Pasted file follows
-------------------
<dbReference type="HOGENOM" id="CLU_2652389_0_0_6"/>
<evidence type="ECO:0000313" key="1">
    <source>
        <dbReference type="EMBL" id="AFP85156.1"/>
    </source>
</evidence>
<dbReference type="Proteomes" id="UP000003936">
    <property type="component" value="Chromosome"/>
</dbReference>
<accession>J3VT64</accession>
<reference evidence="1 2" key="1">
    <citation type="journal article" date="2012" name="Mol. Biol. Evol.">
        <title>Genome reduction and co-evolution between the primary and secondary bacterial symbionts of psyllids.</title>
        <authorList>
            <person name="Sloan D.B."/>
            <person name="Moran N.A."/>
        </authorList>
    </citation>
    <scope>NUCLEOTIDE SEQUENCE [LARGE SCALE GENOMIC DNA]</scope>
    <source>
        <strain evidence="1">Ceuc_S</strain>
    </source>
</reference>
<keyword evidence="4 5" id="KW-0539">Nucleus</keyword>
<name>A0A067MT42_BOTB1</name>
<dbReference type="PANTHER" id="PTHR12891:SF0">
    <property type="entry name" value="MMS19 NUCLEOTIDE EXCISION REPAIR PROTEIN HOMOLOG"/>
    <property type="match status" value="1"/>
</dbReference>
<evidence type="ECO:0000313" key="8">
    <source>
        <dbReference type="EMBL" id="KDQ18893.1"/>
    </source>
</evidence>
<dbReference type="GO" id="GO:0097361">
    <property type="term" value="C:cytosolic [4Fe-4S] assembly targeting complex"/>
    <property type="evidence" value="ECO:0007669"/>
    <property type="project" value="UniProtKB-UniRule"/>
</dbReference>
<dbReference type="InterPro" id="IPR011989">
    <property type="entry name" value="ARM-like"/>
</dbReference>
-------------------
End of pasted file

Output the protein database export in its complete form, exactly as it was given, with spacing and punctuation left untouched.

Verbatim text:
<dbReference type="HOGENOM" id="CLU_2652389_0_0_6"/>
<evidence type="ECO:0000313" key="1">
    <source>
        <dbReference type="EMBL" id="AFP85156.1"/>
    </source>
</evidence>
<dbReference type="Proteomes" id="UP000003936">
    <property type="component" value="Chromosome"/>
</dbReference>
<accession>J3VT64</accession>
<reference evidence="1 2" key="1">
    <citation type="journal article" date="2012" name="Mol. Biol. Evol.">
        <title>Genome reduction and co-evolution between the primary and secondary bacterial symbionts of psyllids.</title>
        <authorList>
            <person name="Sloan D.B."/>
            <person name="Moran N.A."/>
        </authorList>
    </citation>
    <scope>NUCLEOTIDE SEQUENCE [LARGE SCALE GENOMIC DNA]</scope>
    <source>
        <strain evidence="1">Ceuc_S</strain>
    </source>
</reference>
<keyword evidence="4 5" id="KW-0539">Nucleus</keyword>
<name>A0A067MT42_BOTB1</name>
<dbReference type="PANTHER" id="PTHR12891:SF0">
    <property type="entry name" value="MMS19 NUCLEOTIDE EXCISION REPAIR PROTEIN HOMOLOG"/>
    <property type="match status" value="1"/>
</dbReference>
<evidence type="ECO:0000313" key="8">
    <source>
        <dbReference type="EMBL" id="KDQ18893.1"/>
    </source>
</evidence>
<dbReference type="GO" id="GO:0097361">
    <property type="term" value="C:cytosolic [4Fe-4S] assembly targeting complex"/>
    <property type="evidence" value="ECO:0007669"/>
    <property type="project" value="UniProtKB-UniRule"/>
</dbReference>
<dbReference type="InterPro" id="IPR011989">
    <property type="entry name" value="ARM-like"/>
</dbReference>